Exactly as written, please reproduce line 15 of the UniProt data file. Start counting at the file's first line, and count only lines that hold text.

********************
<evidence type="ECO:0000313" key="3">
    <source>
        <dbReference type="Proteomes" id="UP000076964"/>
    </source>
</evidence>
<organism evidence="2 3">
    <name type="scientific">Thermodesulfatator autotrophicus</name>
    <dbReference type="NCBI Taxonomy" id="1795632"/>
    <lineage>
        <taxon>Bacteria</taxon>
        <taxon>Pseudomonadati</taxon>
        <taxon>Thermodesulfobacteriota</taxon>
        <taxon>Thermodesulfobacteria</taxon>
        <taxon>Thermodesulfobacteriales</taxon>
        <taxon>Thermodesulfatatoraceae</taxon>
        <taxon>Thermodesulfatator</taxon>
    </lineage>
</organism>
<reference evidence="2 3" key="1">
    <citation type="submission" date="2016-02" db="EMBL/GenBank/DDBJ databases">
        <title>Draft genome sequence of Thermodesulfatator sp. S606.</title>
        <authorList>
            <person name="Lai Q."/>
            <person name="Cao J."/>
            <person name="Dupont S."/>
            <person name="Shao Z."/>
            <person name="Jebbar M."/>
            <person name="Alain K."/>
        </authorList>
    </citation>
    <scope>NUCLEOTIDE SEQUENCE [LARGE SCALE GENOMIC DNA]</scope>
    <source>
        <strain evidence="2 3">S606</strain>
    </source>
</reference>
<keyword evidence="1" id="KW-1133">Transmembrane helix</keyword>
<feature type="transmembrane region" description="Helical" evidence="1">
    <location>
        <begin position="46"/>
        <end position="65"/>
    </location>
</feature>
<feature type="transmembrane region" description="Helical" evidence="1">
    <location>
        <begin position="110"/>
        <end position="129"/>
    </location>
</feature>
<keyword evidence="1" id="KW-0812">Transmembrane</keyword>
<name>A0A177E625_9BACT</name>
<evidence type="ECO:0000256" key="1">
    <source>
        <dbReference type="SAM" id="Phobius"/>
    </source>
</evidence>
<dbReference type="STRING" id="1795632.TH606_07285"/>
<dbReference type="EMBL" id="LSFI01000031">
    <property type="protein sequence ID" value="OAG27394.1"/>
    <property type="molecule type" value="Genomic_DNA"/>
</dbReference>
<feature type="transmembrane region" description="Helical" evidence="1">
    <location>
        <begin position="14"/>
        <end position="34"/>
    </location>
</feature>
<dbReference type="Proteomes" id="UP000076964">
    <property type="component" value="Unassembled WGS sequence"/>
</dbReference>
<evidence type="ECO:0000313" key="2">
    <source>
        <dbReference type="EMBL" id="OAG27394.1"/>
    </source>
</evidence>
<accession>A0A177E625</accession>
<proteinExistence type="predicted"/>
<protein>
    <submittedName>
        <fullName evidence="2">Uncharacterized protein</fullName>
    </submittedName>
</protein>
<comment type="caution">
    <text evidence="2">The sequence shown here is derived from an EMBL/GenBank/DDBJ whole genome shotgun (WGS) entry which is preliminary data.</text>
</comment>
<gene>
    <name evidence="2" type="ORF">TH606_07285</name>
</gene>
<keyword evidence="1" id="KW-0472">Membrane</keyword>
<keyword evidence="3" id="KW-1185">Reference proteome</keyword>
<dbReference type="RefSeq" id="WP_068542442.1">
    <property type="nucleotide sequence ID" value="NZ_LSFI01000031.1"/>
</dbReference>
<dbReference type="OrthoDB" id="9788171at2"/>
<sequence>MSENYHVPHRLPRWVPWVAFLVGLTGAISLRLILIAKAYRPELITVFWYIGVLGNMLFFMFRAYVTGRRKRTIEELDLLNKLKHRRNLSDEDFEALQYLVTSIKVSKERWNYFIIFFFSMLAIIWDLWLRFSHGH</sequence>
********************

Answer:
        <taxon>Thermodesulfatatoraceae</taxon>